News
New York City Ballet dancers will be led by the interim leadership team for at least several more months. Here, the company in Justin Peck's The Times Are Racing. Photo by Paul Kolnik, Courtesy NYCB.

Since December an interim artistic leadership team has been guiding New York City Ballet, and in January, Peter Martins officially resigned. But only now has the search for Martins' permanent replacement begun. Here's what we know about how the process will unfold.

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Dance As Activism
Rebecca Warthen teaching at a public school in Dominica. Photo courtesy Peace Corps

Rebecca Warthen was on a year-long assignment with the Peace Corps in Dominica last fall when a storm started brewing. A former dancer with North Carolina Dance Theatre (now Charlotte Ballet) and Columbia City Ballet, she'd been sent to the Caribbean island nation to teach ballet at the Dominica Institute of the Arts and in outreach classes at public schools.

But nine and a half months into her assignment, a tropical storm grew into what would become Hurricane Maria—the worst national disaster in Dominica's history.

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In The Studio
Choreographer Sidra Bell, Photo courtesy David Flores Productions

Sidra Bell is one of those choreographers whose movement dancers are drawn to. Exploring the juxtaposition of fierce athleticism and pure honesty in something as simple as stillness, her work brings her dancers to the depths of their abilities and the audience to the edge of their seats.

We stepped into the studio with Sidra Bell Dance New York as they prepare for their upcoming season at New York Live Arts.

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Rant & Rave
Jessica Lang's Her Notes, one of ABT's few recent commissions from women. Photo by Rosalie O'Connor

A few weeks ago, American Ballet Theatre announced the A.B.T. Women's Movement, a new program that will support three women choreographers per season, one of whom will make work on the main company.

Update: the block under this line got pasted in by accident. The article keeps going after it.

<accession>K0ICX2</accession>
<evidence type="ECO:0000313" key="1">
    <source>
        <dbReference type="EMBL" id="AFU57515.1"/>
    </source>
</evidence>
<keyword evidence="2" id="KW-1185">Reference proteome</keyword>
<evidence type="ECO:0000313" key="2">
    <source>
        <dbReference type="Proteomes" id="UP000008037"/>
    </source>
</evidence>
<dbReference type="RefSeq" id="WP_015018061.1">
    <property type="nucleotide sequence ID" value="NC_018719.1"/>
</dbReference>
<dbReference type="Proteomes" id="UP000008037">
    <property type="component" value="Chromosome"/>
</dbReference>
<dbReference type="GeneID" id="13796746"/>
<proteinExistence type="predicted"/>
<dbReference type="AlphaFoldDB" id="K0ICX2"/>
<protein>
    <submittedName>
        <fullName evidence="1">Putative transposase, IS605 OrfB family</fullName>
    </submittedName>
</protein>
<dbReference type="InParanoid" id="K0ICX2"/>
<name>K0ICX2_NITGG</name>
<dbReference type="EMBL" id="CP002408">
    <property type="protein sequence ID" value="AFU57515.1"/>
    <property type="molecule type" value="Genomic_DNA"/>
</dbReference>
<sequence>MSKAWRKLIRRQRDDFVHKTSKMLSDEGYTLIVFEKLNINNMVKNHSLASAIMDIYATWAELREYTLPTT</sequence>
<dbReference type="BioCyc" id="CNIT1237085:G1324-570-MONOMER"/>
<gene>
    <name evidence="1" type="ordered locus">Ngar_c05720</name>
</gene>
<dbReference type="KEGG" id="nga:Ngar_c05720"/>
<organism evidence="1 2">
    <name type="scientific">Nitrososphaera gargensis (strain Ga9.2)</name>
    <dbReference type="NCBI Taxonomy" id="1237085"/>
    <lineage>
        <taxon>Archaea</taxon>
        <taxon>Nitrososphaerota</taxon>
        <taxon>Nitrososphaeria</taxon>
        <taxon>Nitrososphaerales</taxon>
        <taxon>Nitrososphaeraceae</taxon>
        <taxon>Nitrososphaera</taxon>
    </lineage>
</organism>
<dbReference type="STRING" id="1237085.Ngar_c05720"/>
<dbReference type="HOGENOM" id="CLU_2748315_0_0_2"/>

"The ABT Women's Movement takes inspiration from the groundbreaking female choreographers who have left a lasting impact on ABT's legacy, including Agnes de Mille and Twyla Tharp," said artistic director Kevin McKenzie in a press release.

Hypothetically, this is a great idea. We're all for more ballet commissions for women. But the way ABT has promoted the initiative is problematic.

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Dancers Trending
Cloud in Beth Gill's Catacomb. Photo by Brian Rogers, Courtesy Gill

Some dancers move to New York City with their sights set on a dream job: that one choreographer or company they have to dance for. But when Maggie Cloud graduated from Florida State University in 2010, she envisioned herself on a less straightforward path.

"I always had in mind that I would be dancing for different people," she says. "I knew I had some kind of range that I wanted to tap into."

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What Wendy's Watching
PC Paul Kolnik

New York City Ballet is celebrating the Jerome Robbins Centennial with twenty (20!) ballets. The great American choreographer died in 1998, so very few of today's dancers have actually worked with him. There are plenty of stories about how demanding (at times brutally so) he could be in rehearsal. But Peter Boal has written about Robbins in a more balanced, loving way. In this post he writes about how Robbins' crystal clear imagery helped him approach a role with clarity and purpose.


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Career Advice
92Y Harkness Dance Center is hosting the first festival dedicated to dance films captured on mobile devices. Photo by Adam Grannick, Courtesy 92Y

Who says you need fancy equipment to make a festival-worthy dance film? Right now, two New York City–based dance film festivals are calling for aspiring filmmakers to show their stuff—and you don't need anything more cumbersome than a smartphone to get in on the action.

Here's everything you need to know about how to submit:

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Dancers Trending
Lisset Santander is adding more contemporary works to her repertoire. Here with Jarrett Reimers in Christopher Wheeldon's Fools Paradise. Photo by Jennifer Zmuda, Courtesy BalletMet.

When Lisset Santander bourréed onstage as Myrtha in BalletMet's Giselle this past February, her consummate portrayal of the Queen of the Wilis was marked by steely grace and litheness. The former Cuban National Ballet dancer had defected to the U.S. at 21, and after two years with the Ohio company, she's now closer to the dance career she says she always wanted: one of limitless possibilities.

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